What would the integral for number 4 be?

Find the slope and y-intercept of each line...
9. y=x
10.y=-x
11.y=-4
12.y=4

sanaz sanaz answered
16 years ago

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Anonymous Anonymous answered
9 years ago

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Explain Bot Explain Bot answered
7 months ago

1.) Let's go through each part step by step.

a. To set up an integral for the area of R, we need to find the area between the curves y=x^-1 and y=x^-2 over the interval 1 <= x <= 10. This can be done by finding the integral of the difference between the two curves over the given interval: ∫(x^-1 - x^-2)dx from 1 to 10.

b. To find the x-coordinate of the centroid of R (x-bar), we need to find the average value of x over the interval 1 <= x <= 10. This can be done by finding the integral of x times the difference between the two curves over the given interval, divided by the area of R: (1/Area) * ∫(x * (x^-1 - x^-2))dx from 1 to 10.

c. To set up and evaluate an integral for the volume of revolution of the solid generated when R is revolved about:

i. the x-axis, we need to find the integral of π * (y(x))^2dx from 1 to 10, where y(x) is the equation of the curve between the two curves. In this case, it is y=x^-1.

ii. the y-axis, we need to find the integral of π * (x(y))^2dy from 1 to infinity, where x(y) is the equation of the curve between the two curves. In this case, it is x=1/y.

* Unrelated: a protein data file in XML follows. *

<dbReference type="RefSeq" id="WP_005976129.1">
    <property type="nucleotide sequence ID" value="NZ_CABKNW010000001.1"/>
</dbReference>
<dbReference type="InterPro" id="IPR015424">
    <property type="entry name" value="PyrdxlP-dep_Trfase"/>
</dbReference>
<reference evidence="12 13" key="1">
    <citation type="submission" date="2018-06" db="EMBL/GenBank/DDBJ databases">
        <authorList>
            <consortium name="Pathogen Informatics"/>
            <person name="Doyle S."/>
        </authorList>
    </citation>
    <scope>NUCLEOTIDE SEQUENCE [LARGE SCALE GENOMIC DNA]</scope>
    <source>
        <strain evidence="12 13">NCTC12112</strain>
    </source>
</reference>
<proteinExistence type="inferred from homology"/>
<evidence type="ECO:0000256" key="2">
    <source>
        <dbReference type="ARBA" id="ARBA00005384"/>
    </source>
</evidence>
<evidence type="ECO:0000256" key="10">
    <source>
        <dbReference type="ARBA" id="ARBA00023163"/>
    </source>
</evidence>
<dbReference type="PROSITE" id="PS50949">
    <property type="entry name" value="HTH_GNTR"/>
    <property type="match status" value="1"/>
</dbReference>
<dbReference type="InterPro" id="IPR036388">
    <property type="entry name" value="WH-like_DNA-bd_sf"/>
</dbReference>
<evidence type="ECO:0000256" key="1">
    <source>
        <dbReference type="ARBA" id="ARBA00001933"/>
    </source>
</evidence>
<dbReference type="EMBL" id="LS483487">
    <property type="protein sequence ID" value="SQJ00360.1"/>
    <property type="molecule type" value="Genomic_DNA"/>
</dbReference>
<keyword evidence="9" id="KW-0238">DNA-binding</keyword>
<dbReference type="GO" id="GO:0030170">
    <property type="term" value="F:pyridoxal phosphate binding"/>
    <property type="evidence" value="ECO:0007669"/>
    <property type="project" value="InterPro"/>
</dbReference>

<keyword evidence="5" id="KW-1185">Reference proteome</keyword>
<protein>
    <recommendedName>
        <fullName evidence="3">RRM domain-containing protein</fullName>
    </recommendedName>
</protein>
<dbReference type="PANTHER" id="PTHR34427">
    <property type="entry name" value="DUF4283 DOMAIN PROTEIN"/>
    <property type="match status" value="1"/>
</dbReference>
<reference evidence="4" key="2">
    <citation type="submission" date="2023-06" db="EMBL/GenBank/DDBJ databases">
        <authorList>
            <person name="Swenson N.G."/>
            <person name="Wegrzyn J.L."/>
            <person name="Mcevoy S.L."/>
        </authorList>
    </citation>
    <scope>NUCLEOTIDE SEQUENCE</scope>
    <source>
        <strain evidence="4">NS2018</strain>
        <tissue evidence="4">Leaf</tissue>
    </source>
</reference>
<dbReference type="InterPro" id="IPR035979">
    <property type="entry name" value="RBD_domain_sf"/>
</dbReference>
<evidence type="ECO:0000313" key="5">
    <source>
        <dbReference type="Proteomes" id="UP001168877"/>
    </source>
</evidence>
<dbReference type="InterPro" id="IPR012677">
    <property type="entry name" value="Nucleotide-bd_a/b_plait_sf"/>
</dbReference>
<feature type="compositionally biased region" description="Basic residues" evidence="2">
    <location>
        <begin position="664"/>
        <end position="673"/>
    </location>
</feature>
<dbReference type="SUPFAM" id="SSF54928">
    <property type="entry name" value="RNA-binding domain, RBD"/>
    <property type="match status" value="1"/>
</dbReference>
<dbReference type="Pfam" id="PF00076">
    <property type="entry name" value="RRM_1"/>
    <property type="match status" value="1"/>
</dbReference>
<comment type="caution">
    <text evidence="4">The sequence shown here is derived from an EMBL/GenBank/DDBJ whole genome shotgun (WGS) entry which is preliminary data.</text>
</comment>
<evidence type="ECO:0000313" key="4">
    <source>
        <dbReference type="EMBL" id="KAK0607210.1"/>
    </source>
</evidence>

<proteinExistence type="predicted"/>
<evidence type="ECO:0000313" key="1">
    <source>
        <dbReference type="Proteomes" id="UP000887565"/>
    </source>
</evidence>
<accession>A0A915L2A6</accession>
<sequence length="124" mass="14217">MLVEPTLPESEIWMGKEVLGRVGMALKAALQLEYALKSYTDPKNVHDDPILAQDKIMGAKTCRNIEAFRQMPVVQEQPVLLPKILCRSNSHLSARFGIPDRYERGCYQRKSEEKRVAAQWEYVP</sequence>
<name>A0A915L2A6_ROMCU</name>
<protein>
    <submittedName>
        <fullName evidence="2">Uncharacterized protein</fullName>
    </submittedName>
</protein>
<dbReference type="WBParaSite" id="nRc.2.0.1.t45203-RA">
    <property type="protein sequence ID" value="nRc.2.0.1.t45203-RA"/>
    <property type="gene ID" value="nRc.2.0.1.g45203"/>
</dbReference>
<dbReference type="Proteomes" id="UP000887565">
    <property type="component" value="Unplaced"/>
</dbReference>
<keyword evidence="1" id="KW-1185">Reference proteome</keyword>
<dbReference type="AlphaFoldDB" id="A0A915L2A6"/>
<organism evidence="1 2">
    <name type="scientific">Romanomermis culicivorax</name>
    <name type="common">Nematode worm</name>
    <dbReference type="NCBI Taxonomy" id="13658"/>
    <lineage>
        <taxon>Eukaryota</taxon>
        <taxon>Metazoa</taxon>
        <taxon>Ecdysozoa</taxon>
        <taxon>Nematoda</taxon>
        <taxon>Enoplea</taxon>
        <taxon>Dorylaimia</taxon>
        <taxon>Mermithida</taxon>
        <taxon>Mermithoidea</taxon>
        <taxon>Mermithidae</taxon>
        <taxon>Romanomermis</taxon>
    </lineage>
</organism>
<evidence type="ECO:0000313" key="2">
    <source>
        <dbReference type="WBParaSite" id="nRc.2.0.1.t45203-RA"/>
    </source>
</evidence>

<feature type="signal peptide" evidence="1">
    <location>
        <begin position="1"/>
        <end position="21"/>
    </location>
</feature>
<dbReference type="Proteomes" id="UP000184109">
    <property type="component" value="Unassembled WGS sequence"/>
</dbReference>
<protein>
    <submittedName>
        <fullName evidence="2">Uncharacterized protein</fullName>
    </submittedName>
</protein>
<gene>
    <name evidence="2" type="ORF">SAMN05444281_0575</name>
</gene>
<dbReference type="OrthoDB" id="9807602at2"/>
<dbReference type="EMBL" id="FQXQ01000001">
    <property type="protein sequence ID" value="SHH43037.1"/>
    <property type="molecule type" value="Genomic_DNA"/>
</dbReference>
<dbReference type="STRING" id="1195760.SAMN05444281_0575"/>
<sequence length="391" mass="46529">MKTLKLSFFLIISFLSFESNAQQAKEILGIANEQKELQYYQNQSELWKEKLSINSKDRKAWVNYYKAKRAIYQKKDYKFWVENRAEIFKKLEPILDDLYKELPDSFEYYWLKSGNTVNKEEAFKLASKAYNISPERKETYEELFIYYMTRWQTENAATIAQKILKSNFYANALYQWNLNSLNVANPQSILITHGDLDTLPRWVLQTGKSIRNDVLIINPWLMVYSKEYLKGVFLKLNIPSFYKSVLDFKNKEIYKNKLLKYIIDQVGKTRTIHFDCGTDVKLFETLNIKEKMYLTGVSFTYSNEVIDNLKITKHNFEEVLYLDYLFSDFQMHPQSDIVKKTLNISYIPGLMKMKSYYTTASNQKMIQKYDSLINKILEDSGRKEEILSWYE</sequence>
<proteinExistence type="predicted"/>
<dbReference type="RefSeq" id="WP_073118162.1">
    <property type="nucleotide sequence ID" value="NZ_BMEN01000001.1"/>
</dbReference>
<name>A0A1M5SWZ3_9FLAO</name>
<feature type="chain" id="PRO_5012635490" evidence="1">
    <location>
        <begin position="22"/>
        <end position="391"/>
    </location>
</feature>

2.) To find the work done in pulling a portion of length 40 of a cable with length 50 and weight 10 to the top, we can use the formula for work done: Work = force * distance. In this case, the force is the weight of the cable, which is 10, and the distance is the length pulled, which is 40.

3.) Let's break down each part of this question.

a. To set up the integral for the length of the curve C, we need to find the arc length integral: ∫sqrt(1 + (dy/dx)^2)dx from 0 to 4. In this case, the curve C is defined as y = x(4-x) over the interval 0 <= x <= 4.

b. To set up the integral for the area of the surface generated when C is revolved about:

i. the x-axis, we need to find the integral of 2π * y(x) * sqrt(1 + (dy/dx)^2)dx from 0 to 4, where y(x) is the equation of the curve C.

ii. the y-axis, we need to find the integral of 2π * x(y) * sqrt(1 + (dx/dy)^2)dy from 0 to 4, where x(y) is the equation of the curve C.

4.) To set up the integral for the work required to pump the liquid in a trapezoidal prism-shaped tank to the top, we need to consider the weight of the liquid. The weight is equal to the density (p) multiplied by the volume of the liquid (area * height). In this case, the height of the liquid is 1. So, the integral would be W = p * ∫(area * 1)dy from 0 to 2, where area is the area of the cross-section of the tank as a function of y.

To set up the integral for the fluid force against one end of the tank, we can consider the pressure at the end of the tank. The pressure is equal to the density (p) multiplied by the depth of the liquid at that point. In this case, the depth is y. So, the integral for the fluid force would be F = ∫(p * pressure * area)dx from 0 to 4, where pressure is the pressure at the end of the tank as a function of x and area is the area of the cross-section of the tank.